Don’t assume you are good soil
I’m reading Matthew 13 tonight.
In one parable Christ describes people who hear about the Kingdom and genuinely, joyfully believe — but they fail to bear fruit and persevere to the end. In the next parable He says that not everybody in the church is His, but we won’t see who’s who until the final Judgment. Elsewhere He says there will be people who are surprised on the last day, thinking they had a relationship with Jesus but discovering they’re strangers to Him. (Here. And here.)
Seems to me an “assurance of salvation” is an arrogant, dangerous thing. It might be better — and a little more humble-minded — to consider that our love of pleasures, our self-will, the shallowness of our faith, and our lack of “preparing the way of the Lord” in ourselves may make us the shallow, rocky, weedy soil in which the Word is born but never bears fruit; that we might be the ones just going through the motions of religion and headed for a terrible shock when we’re called to give account.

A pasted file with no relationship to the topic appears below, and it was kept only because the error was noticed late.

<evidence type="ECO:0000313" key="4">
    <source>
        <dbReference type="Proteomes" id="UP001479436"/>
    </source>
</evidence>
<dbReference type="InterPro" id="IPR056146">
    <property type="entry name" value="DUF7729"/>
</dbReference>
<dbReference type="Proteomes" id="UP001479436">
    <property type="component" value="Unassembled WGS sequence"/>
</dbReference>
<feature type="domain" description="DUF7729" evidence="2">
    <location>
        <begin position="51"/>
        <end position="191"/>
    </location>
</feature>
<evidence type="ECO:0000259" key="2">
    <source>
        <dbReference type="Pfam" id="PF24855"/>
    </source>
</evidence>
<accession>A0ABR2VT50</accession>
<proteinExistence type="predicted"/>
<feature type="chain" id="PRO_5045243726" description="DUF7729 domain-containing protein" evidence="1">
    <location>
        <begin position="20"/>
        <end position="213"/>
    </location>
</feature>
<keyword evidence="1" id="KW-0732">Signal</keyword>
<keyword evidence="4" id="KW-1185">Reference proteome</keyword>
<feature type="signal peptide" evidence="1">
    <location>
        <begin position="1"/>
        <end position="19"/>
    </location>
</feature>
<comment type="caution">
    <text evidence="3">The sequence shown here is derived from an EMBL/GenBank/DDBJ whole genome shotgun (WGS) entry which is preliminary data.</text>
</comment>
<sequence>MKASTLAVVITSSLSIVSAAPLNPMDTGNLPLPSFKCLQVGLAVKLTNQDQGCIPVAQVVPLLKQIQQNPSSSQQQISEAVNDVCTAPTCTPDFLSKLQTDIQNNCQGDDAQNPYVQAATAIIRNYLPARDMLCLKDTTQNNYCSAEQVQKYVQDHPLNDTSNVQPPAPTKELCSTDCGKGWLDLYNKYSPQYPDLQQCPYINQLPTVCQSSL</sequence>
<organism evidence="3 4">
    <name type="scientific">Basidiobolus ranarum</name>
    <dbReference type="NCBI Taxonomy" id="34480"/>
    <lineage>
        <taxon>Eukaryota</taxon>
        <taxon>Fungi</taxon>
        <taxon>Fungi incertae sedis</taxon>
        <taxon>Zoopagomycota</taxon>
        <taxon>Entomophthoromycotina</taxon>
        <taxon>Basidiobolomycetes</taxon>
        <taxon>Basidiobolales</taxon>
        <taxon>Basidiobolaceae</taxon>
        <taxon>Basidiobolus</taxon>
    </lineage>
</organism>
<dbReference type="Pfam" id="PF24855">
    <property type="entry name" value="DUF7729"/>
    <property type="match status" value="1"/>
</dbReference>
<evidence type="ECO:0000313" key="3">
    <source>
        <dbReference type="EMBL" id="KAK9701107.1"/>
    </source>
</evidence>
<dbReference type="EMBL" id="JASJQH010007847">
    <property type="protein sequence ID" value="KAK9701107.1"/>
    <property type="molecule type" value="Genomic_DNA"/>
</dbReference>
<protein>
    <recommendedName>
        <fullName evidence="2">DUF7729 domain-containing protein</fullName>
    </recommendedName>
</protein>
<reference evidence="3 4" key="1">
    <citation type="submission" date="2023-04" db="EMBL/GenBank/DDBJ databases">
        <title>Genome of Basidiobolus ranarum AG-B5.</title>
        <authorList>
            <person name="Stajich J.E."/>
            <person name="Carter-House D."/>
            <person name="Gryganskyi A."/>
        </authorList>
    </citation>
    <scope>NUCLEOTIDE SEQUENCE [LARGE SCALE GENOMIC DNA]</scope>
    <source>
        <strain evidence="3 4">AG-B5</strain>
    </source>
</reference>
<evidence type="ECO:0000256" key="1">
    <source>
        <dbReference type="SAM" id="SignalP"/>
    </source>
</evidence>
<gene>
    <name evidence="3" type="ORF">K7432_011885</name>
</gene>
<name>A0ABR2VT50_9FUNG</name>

But that meditation ought to lead us to hope, not to despair.
In Jeremiah 4 and again in Hosea 10 we’re called to “Break up your fallow ground, for it is time to seek the Lord, till He comes and rains righteousness on you.” The hard, stony, weed-choked soil of the heart is not incurable: Grace can enable us to break the hard heart, soften the soil, and “prepare the way of the Lord.”
My namesake, Silouan of Mount Athos, heard the Lord tell him “Keep your mind in hell and do not despair.” He learned that the safest, most hopeful and joyful place for the human soul is the assurance that we are unfit for Christ, that we are “sinners, of whom I am first,” that our personal failings and lack of love for God are evidence we have not even begun to repent.
Why is this a good place for the soul? Because it puts the soul at the mercy of the One who delights to show mercy. When we are assured of our unfitness for life in Christ, we put all our trust and confidence in His mercy. That is when we “receive power to be His witnesses.” We return to the place where we are empowered by the action of Grace: “God is opposed to the proud but gives grace to the humble.”